The Broader Picture: Reading between the lines

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The Independent Culture
THERE ARE letters that you never see being written, and they are the kind in which people reveal their deepest, truest selves. What does it take to find an unwatched moment in which to scratch 'WAYNE + JANN' on a wall, or to spray 'FUCK THE RICH' on to a piece of masonry? Probably just a powerful feeling that this is the only medium available to the writer. Look at the inside of a cubicle in any public lavatory and see not just filth but a catalogue of desire - for self-expression, for contact, for some sort of satisfaction denied in daily existence.

This fugitive correspondence, addressed to the unknown without shame or limitation, is among the subjects of Letters from the People, in which the celebrated American photographer Lee Friedlander borrows the informal lexicon of the late-century city street - its alphabet, its numerology, its sense of functional decor - to create a book that is far from just another beautifully printed essay in post-Cartier-Bresson urban-demotic photography, or a reprise of Watching My Name Go By, the pioneering record of New York subway spray-painting photographed in 1974 by Mervyn Kurlansky and Jon Naar. Friedlander gives you that kind of folk art, too, but Letters from the People is much more besides: a rearrangement of the language into something new. On pages almost 15 inches square, he begins with the alphabet. Ten different letter As, taken from traffic signs, graffiti, shop displays, each in its own space, sometimes one to a page, sometimes five. Then, similarly, five Bs - one isolated from the window of a burger bar, another stamped in metal. Then three Cs: stencilled on a steel grille, dripping on wood, decaying on the glass door of a shop. Then three Ds. And two Fs. A lone G, an I, a J, three Ks, two Ls and two Ms. And so on, all the way to a solitary Z, on a street sign in Akron, Ohio.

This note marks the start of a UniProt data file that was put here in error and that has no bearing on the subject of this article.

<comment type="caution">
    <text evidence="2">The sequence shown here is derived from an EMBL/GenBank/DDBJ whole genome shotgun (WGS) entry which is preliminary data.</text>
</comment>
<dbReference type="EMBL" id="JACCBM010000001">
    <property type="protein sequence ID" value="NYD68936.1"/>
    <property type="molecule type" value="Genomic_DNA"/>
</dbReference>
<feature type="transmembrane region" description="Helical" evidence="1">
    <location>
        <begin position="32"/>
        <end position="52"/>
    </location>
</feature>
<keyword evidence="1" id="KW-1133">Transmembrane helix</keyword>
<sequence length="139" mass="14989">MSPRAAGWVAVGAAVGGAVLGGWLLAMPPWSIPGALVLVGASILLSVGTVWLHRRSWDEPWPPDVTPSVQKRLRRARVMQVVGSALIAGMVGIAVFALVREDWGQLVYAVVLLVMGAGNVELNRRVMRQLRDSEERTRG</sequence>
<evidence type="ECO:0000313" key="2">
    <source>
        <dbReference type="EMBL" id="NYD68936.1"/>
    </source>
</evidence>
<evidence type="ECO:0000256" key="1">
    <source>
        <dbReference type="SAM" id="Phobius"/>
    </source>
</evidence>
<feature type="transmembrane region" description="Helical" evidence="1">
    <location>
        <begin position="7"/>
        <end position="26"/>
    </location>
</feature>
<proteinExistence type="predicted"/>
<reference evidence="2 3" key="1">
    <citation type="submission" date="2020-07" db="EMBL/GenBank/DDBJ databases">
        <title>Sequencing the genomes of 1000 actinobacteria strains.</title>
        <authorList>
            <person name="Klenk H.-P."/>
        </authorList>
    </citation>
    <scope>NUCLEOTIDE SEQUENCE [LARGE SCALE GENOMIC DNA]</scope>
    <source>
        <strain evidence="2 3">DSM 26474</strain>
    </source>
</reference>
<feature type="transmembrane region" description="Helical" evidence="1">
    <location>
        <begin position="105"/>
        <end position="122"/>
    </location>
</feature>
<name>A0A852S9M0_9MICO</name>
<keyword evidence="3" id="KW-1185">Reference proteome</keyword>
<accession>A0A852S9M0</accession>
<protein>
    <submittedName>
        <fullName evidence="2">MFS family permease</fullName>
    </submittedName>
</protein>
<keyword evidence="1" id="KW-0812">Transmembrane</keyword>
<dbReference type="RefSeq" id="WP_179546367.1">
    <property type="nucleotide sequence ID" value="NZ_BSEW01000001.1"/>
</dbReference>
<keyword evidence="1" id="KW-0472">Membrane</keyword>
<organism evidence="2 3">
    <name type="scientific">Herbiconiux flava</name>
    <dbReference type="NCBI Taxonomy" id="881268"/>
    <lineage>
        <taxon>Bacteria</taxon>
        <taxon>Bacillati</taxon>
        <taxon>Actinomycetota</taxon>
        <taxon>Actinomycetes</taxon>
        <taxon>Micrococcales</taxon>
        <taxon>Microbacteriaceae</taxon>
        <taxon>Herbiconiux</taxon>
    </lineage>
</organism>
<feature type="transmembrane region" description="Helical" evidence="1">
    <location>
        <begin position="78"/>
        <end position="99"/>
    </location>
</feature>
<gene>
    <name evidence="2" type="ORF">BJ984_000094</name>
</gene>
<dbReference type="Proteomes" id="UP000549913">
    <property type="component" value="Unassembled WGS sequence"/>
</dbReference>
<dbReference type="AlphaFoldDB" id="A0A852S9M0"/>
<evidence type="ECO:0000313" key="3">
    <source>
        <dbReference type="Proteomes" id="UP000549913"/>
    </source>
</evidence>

By this time, which is when Friedlander switches his attention to numerals, a rhythm has begun to take hold. The contrasting play of lines and textures, of the extemporised and the machine-made, runs alongside the A-to-Z progression. There are subtexts, such as the conjunction of an F and a decorative heart and the reflection of an Italianate church in the window of a shop in Boston, Massachusetts, or two images from New Orleans: the warped contour of an N in the melted tarmac of a street, and the spontaneous beauty of a 4 in chalk. Soon, too, the numbers begin to repeat in stuttering combinations: 25, 50, 69, 78, 434, 775. Then the letters, from ABC to the terse mantras of the walls and the windows: GOD, CAdollars H, SIN, JESUS.

Now, with medium and vocabulary and syntax established, the messages can begin. The informal ones are the most insistent. A fading 'NO' in San Juan, Puerto Rico, followed by the ringing echo of a same-sized 'NO' in New York City. The raging 'FUCK YOU SPIPDER MURPHY' in a Boston passageway. Less knowable emotions: 'WHERE IS RICHIE?' three times on a doorway in New York. And the more formal notes we send to each unknown other. CIGARETTES. BOOKS. LUNCH. OPEN. BUS STOP. NO POSTING. PRIVATE DRIVE / BAD DOG. Jokes, too, like the message sent by the empty parking spaces of MISS STATUM and MR GORDON, hers with a dark stain on the gravel, his with a discarded magazine.